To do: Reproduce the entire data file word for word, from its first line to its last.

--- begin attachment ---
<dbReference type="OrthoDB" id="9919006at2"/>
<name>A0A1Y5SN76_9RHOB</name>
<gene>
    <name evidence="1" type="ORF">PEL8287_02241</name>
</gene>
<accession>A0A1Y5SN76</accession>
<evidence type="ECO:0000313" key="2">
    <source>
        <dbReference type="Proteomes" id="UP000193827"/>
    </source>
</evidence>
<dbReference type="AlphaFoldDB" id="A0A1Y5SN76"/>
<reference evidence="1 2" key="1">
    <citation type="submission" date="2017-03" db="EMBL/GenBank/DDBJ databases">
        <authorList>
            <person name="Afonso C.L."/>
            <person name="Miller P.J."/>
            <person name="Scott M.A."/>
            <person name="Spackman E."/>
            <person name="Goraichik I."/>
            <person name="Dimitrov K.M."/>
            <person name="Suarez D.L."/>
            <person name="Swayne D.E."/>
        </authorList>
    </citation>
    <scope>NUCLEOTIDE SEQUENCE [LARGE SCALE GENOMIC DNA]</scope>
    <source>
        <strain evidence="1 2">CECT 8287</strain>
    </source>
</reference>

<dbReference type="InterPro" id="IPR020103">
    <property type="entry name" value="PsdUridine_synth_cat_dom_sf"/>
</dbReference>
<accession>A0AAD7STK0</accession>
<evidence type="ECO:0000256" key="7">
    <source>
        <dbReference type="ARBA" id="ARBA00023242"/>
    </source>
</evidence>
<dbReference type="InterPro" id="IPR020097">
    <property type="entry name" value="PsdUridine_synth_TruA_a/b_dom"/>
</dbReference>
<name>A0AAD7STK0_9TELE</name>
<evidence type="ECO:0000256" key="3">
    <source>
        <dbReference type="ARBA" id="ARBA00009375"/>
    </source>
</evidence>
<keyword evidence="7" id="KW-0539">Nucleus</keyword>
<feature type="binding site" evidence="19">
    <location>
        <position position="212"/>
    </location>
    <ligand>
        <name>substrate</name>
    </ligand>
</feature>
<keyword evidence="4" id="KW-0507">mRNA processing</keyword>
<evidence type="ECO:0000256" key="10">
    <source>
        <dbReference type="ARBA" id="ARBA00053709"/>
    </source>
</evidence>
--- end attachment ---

<dbReference type="OrthoDB" id="9919006at2"/>
<name>A0A1Y5SN76_9RHOB</name>
<gene>
    <name evidence="1" type="ORF">PEL8287_02241</name>
</gene>
<accession>A0A1Y5SN76</accession>
<evidence type="ECO:0000313" key="2">
    <source>
        <dbReference type="Proteomes" id="UP000193827"/>
    </source>
</evidence>
<dbReference type="AlphaFoldDB" id="A0A1Y5SN76"/>
<reference evidence="1 2" key="1">
    <citation type="submission" date="2017-03" db="EMBL/GenBank/DDBJ databases">
        <authorList>
            <person name="Afonso C.L."/>
            <person name="Miller P.J."/>
            <person name="Scott M.A."/>
            <person name="Spackman E."/>
            <person name="Goraichik I."/>
            <person name="Dimitrov K.M."/>
            <person name="Suarez D.L."/>
            <person name="Swayne D.E."/>
        </authorList>
    </citation>
    <scope>NUCLEOTIDE SEQUENCE [LARGE SCALE GENOMIC DNA]</scope>
    <source>
        <strain evidence="1 2">CECT 8287</strain>
    </source>
</reference>

<dbReference type="InterPro" id="IPR020103">
    <property type="entry name" value="PsdUridine_synth_cat_dom_sf"/>
</dbReference>
<accession>A0AAD7STK0</accession>
<evidence type="ECO:0000256" key="7">
    <source>
        <dbReference type="ARBA" id="ARBA00023242"/>
    </source>
</evidence>
<dbReference type="InterPro" id="IPR020097">
    <property type="entry name" value="PsdUridine_synth_TruA_a/b_dom"/>
</dbReference>
<name>A0AAD7STK0_9TELE</name>
<evidence type="ECO:0000256" key="3">
    <source>
        <dbReference type="ARBA" id="ARBA00009375"/>
    </source>
</evidence>
<keyword evidence="7" id="KW-0539">Nucleus</keyword>
<feature type="binding site" evidence="19">
    <location>
        <position position="212"/>
    </location>
    <ligand>
        <name>substrate</name>
    </ligand>
</feature>
<keyword evidence="4" id="KW-0507">mRNA processing</keyword>
<evidence type="ECO:0000256" key="10">
    <source>
        <dbReference type="ARBA" id="ARBA00053709"/>
    </source>
</evidence>